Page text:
For the average investor, casks are a relatively new way to put your money in whisky. Traditionally, the main distillers would keep hold of their own casks, meaning only industry insiders could purchase one.
But now brokers such as London Cask Traders, one of the leading sellers of whisky casks, are making it easier for anyone to profit from this great market.
Mark Biss, Director and Founder of London Cask Traders, is in no doubt of the benefits of casks as an investment. He says: “Because casks of whisky were not traditionally sold on the open market, their emergence has meant they can increase in value very quickly. The secondary market means buying a cask can result in a good return reasonably soon, and it’s been proven throughout history that the value of casks increases with age.”
Another advantage of casks over bottles is that there is no need to find a way of storing them as they remain in HMRC government bonded warehouses, safe and well looked after at the right temperature, with full insurance.
And, there is less chance of finding yourself owning a fake whisky, something bottles can be suspect to, although thankfully very rarely. It does, however, mean you are guaranteed authenticity.
Bottles can make a speedy return for investors, allowing them to trade almost like stocks and shares.
But Mark adds: “With casks, over time they naturally increase in value. There are two main reasons for this, firstly, the flavour matures as the spirit absorbs the flavours of the oak barrel. Secondly, year on year we can expect the supply to diminish as more casks get bottled and consumed, meaning every year your cask gets more scarce and therefore more valuable. And even though fashions change they tend to be circular, meaning that if you have a cask of a particular distiller, you can always expect it to be in high demand.”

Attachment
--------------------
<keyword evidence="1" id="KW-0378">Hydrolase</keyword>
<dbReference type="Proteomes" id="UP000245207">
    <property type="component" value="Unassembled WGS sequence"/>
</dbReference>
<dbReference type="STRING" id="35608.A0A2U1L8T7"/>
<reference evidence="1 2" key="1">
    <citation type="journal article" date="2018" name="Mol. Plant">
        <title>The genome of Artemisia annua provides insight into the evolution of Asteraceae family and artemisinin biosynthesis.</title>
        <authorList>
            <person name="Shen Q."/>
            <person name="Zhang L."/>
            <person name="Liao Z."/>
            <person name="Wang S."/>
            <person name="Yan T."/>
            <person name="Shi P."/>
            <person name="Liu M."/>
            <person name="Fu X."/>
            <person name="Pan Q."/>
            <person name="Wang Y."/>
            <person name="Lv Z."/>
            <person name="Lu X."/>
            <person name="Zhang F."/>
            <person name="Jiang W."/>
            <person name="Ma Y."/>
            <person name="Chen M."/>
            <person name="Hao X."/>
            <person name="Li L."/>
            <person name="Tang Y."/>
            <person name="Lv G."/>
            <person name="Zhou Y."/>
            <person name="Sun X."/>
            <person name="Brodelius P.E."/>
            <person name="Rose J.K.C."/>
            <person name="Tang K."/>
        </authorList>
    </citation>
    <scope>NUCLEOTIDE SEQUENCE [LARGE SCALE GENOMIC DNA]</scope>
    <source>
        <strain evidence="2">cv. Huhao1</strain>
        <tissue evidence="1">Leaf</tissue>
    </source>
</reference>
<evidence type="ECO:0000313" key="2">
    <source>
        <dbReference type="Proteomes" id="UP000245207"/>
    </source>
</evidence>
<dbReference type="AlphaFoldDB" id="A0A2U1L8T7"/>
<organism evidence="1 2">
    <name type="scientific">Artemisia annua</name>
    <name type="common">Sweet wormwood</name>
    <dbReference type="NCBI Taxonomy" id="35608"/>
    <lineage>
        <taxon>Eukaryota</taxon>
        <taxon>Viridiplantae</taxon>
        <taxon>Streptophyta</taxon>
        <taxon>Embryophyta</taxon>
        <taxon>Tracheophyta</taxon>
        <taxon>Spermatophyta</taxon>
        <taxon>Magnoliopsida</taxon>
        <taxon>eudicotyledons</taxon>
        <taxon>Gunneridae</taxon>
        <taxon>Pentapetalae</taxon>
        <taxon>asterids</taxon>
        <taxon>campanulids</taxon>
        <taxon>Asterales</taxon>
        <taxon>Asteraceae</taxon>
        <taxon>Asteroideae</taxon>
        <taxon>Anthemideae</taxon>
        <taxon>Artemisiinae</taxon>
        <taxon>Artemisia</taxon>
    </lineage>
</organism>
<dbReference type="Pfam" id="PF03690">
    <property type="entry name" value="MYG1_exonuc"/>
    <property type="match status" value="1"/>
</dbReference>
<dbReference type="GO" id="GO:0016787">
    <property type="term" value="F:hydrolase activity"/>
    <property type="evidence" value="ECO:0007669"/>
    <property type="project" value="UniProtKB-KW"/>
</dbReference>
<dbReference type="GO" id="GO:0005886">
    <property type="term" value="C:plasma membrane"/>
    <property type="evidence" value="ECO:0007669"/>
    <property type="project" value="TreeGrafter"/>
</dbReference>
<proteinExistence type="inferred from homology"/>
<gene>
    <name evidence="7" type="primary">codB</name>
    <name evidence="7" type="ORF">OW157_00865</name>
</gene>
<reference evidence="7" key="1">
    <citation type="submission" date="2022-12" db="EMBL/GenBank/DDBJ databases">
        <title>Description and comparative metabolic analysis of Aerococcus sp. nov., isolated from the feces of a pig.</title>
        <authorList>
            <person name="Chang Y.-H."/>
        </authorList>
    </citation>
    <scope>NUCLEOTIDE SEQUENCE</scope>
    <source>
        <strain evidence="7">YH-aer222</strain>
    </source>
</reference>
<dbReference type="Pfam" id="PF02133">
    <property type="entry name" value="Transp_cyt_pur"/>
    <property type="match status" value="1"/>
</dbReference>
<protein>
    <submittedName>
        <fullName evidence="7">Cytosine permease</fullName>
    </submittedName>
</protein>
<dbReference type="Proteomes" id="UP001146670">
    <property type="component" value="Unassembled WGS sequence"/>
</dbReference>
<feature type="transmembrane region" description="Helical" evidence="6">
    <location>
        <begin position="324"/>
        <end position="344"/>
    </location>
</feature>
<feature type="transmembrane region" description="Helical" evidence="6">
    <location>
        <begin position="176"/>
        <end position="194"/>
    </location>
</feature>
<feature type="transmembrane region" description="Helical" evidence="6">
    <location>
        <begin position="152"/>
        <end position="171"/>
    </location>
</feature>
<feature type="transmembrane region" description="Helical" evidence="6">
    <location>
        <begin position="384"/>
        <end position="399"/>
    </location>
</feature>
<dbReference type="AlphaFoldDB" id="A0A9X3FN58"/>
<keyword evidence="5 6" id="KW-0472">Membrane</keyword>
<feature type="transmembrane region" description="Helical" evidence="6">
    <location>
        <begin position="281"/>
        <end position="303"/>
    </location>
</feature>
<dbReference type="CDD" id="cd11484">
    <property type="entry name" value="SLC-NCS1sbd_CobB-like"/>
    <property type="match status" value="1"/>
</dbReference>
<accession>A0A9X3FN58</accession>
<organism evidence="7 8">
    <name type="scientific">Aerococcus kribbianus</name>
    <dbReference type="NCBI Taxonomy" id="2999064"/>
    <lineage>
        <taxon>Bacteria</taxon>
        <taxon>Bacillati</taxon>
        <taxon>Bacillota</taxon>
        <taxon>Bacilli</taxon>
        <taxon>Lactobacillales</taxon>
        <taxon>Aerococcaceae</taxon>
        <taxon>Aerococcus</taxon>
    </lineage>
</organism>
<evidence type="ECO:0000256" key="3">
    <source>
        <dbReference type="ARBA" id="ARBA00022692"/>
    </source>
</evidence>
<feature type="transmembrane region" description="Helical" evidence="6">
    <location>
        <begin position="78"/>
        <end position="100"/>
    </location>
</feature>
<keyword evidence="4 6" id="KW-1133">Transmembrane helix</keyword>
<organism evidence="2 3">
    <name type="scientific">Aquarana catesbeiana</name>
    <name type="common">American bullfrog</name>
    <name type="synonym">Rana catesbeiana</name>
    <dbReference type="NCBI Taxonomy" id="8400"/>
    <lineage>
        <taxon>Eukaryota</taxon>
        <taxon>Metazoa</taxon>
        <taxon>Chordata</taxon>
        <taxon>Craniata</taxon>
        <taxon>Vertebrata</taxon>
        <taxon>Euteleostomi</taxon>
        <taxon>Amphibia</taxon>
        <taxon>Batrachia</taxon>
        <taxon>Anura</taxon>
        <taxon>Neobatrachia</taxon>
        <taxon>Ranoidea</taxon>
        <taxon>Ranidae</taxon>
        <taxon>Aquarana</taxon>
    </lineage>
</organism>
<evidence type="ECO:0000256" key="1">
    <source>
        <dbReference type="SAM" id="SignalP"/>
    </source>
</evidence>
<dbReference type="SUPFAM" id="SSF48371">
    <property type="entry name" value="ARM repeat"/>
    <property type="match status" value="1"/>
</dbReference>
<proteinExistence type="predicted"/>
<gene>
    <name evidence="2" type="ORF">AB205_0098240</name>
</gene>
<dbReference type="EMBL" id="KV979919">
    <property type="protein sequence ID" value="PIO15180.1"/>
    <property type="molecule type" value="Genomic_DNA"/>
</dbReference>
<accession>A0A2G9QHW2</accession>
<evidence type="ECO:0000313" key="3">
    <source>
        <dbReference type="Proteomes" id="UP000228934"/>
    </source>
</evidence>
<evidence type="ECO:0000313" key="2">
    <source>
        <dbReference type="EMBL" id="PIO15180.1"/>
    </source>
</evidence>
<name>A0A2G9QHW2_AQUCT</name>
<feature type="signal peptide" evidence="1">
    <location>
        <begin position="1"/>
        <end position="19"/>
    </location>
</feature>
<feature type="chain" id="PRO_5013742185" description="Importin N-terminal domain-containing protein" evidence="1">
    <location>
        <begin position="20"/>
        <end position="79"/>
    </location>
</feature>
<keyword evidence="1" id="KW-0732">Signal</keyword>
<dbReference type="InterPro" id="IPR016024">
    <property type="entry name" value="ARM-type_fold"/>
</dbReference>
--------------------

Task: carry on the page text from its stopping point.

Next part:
It is widely accepted that a cask can give a return of between 10 and 25 per cent a year but what sort of cask should you invest in?
A newly filled cask will need to be left to mature for at least three years before it can be classed as Scotch. After it is five years old a cask tends to increase further in value, and after 15 years even more so. Because rare whisky is so sought after, if you can look long term, a 20 year old cask is likely to give an even better return.
Mark adds: “Whisky is a great investment, in whatever way it is held. We are finding more and more people are looking to the security you get from the amazing Scotch spirit.”
To discover more of what London Cask Traders can offer, go to londoncasktraders.com